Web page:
Sprints are the core segment of work in Scrum. You very often hear tenured developers talking in terms of sprints. At a water cooler you might hear - “We could do that in a sprint”.. “That new product will take a couple of sprints”.. most frequently.. “That last sprint was a nightmare”. The goal of a sprint is to produce a shippable product. Ideally something you can show to the customer to get their feedback to ensure you are on track. A sprint will typically take 1 to 3 weeks. On each sprint there is typically 4 phases - plan, build, test and review. There is a big focus on doing stuff as opposed to planning. The goal is to move the project forward and mop issues at the end of each sprint. Sprints may become shorter and shorter as the project moves forward and as more features are developed. The project ends when the sprints have produced sufficient features to satisfy the customer.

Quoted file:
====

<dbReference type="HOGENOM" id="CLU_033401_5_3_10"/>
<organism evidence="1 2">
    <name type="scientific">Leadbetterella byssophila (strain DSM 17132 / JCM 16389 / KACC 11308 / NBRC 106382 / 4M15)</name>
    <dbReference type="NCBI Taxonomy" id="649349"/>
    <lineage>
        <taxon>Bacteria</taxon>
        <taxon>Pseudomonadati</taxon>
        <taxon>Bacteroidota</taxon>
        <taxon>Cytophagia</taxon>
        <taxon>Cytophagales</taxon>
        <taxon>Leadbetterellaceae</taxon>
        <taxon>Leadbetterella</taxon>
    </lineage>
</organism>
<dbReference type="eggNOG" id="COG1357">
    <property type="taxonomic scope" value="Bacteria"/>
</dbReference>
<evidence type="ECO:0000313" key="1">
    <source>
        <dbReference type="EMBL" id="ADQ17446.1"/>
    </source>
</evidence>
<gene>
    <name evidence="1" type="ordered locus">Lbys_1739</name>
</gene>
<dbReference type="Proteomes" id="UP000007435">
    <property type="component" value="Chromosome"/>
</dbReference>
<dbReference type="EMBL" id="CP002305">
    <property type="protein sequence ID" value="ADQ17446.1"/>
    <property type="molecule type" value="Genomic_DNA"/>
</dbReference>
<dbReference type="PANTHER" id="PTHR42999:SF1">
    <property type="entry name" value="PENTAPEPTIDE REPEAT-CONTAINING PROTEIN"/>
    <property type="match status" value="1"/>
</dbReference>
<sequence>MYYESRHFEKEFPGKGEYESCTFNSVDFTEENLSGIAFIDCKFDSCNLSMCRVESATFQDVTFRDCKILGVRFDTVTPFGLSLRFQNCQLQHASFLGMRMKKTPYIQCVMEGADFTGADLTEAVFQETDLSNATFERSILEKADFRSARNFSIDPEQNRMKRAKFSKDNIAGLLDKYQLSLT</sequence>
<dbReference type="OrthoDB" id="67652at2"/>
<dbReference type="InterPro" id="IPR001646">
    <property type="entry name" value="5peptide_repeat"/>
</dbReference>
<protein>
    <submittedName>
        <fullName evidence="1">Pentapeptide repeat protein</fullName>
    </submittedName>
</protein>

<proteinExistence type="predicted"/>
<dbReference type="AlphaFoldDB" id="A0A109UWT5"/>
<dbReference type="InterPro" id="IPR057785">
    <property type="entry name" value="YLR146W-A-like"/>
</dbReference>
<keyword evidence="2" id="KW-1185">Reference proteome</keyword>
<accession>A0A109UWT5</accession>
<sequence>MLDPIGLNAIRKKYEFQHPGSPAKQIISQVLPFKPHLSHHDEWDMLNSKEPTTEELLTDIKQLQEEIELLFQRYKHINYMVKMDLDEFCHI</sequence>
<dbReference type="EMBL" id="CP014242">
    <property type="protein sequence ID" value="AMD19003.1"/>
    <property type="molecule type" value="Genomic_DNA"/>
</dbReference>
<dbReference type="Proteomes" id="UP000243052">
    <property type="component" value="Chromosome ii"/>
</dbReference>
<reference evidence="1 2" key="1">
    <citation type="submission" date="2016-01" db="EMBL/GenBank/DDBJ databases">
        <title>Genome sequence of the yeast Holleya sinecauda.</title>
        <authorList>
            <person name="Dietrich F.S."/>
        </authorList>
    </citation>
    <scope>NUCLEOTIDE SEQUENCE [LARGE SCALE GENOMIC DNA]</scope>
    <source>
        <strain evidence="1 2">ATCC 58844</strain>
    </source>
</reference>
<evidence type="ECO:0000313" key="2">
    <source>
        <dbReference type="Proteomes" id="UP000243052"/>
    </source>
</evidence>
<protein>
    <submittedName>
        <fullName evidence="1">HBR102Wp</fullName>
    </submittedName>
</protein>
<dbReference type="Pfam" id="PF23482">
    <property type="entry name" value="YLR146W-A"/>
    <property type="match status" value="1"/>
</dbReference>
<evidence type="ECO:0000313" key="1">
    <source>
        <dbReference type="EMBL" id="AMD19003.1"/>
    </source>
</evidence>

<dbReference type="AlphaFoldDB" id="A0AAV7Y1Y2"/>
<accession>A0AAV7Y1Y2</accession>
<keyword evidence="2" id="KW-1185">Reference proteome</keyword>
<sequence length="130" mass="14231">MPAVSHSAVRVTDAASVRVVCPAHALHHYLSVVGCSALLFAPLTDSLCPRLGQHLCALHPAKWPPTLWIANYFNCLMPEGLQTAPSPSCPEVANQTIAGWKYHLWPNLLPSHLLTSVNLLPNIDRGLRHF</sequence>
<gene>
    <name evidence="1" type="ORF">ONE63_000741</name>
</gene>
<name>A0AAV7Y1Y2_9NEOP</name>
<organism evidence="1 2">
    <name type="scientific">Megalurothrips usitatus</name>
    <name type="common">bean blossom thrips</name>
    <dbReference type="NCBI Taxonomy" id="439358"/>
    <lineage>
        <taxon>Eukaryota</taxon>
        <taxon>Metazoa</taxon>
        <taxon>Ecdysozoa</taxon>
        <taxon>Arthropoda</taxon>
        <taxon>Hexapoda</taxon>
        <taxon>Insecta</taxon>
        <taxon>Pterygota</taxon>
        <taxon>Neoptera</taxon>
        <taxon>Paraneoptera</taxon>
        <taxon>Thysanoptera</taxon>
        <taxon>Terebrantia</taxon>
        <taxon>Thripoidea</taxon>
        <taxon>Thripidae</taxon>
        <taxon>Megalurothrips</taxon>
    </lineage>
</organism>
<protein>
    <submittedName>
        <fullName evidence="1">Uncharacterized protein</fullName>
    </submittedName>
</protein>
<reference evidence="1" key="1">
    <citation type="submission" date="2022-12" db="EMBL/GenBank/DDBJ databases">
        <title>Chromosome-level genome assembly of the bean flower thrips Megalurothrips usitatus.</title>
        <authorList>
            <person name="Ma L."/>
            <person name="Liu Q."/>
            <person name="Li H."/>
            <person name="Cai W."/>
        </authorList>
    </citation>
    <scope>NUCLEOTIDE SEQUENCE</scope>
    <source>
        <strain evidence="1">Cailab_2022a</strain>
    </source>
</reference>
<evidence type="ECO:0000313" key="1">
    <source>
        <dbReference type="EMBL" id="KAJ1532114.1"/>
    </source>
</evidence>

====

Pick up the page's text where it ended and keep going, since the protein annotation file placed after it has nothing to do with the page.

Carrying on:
2 - Key Roles
There are three key roles on a scrum based project. The Product Owner, The Scrum Master and the Team Members.
3 - Key Artifacts
On every project there are four key artifacts everyone should familiarize themselves with.
4 - Key Meetings
Finally, there are three meetings everyone needs to know about and attend.
In conclusion, the Salesforce platform's ability to deliver fast value-to-market, lends itself well to agile. If you are new to Salesforce or thinking about better ways to deliver Salesforce to an organiztion then look no further than agile.
Navirum is a Salesforce consultancy specializing in helping financial service companies to implement the Sales Cloud, Service Cloud and Pardot. All projects are delivered using the Navirum Agile 8 Model. We have extensive experience helping traditional banks and insurance companies as well fintech companies. Feel free to contact us (firstname.lastname@example.org)